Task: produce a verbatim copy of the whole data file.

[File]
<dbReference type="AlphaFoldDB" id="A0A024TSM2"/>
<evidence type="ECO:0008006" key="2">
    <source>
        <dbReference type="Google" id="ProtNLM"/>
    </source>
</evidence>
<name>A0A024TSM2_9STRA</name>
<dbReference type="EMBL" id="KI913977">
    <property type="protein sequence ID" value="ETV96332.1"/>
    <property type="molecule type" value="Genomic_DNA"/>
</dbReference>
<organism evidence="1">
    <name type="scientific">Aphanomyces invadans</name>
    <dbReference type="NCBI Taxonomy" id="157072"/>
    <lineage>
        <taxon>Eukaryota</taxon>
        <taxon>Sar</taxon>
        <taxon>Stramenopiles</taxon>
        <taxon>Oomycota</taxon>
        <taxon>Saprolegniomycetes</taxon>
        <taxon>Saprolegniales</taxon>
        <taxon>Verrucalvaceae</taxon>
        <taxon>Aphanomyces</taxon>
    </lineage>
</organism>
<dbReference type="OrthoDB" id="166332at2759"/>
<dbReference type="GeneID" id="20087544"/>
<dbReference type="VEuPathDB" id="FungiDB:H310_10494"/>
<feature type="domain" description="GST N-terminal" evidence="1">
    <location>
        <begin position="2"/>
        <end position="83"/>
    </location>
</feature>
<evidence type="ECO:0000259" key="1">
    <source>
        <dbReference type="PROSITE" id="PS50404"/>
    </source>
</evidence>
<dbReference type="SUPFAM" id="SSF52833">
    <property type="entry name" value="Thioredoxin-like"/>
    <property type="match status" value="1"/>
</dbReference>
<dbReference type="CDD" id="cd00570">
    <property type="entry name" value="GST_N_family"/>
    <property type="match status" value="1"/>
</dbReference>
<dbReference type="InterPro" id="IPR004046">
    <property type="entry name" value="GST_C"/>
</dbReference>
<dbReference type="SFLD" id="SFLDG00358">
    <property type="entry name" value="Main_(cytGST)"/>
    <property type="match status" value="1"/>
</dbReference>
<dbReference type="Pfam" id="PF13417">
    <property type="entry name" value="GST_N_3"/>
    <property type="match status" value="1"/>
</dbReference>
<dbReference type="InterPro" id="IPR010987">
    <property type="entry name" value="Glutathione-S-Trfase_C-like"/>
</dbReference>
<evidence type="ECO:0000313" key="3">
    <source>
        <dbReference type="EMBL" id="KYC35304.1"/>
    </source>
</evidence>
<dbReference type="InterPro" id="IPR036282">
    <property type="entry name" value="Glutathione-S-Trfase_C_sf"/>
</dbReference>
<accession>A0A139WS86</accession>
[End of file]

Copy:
<dbReference type="AlphaFoldDB" id="A0A024TSM2"/>
<evidence type="ECO:0008006" key="2">
    <source>
        <dbReference type="Google" id="ProtNLM"/>
    </source>
</evidence>
<name>A0A024TSM2_9STRA</name>
<dbReference type="EMBL" id="KI913977">
    <property type="protein sequence ID" value="ETV96332.1"/>
    <property type="molecule type" value="Genomic_DNA"/>
</dbReference>
<organism evidence="1">
    <name type="scientific">Aphanomyces invadans</name>
    <dbReference type="NCBI Taxonomy" id="157072"/>
    <lineage>
        <taxon>Eukaryota</taxon>
        <taxon>Sar</taxon>
        <taxon>Stramenopiles</taxon>
        <taxon>Oomycota</taxon>
        <taxon>Saprolegniomycetes</taxon>
        <taxon>Saprolegniales</taxon>
        <taxon>Verrucalvaceae</taxon>
        <taxon>Aphanomyces</taxon>
    </lineage>
</organism>
<dbReference type="OrthoDB" id="166332at2759"/>
<dbReference type="GeneID" id="20087544"/>
<dbReference type="VEuPathDB" id="FungiDB:H310_10494"/>
<feature type="domain" description="GST N-terminal" evidence="1">
    <location>
        <begin position="2"/>
        <end position="83"/>
    </location>
</feature>
<evidence type="ECO:0000259" key="1">
    <source>
        <dbReference type="PROSITE" id="PS50404"/>
    </source>
</evidence>
<dbReference type="SUPFAM" id="SSF52833">
    <property type="entry name" value="Thioredoxin-like"/>
    <property type="match status" value="1"/>
</dbReference>
<dbReference type="CDD" id="cd00570">
    <property type="entry name" value="GST_N_family"/>
    <property type="match status" value="1"/>
</dbReference>
<dbReference type="InterPro" id="IPR004046">
    <property type="entry name" value="GST_C"/>
</dbReference>
<dbReference type="SFLD" id="SFLDG00358">
    <property type="entry name" value="Main_(cytGST)"/>
    <property type="match status" value="1"/>
</dbReference>
<dbReference type="Pfam" id="PF13417">
    <property type="entry name" value="GST_N_3"/>
    <property type="match status" value="1"/>
</dbReference>
<dbReference type="InterPro" id="IPR010987">
    <property type="entry name" value="Glutathione-S-Trfase_C-like"/>
</dbReference>
<evidence type="ECO:0000313" key="3">
    <source>
        <dbReference type="EMBL" id="KYC35304.1"/>
    </source>
</evidence>
<dbReference type="InterPro" id="IPR036282">
    <property type="entry name" value="Glutathione-S-Trfase_C_sf"/>
</dbReference>
<accession>A0A139WS86</accession>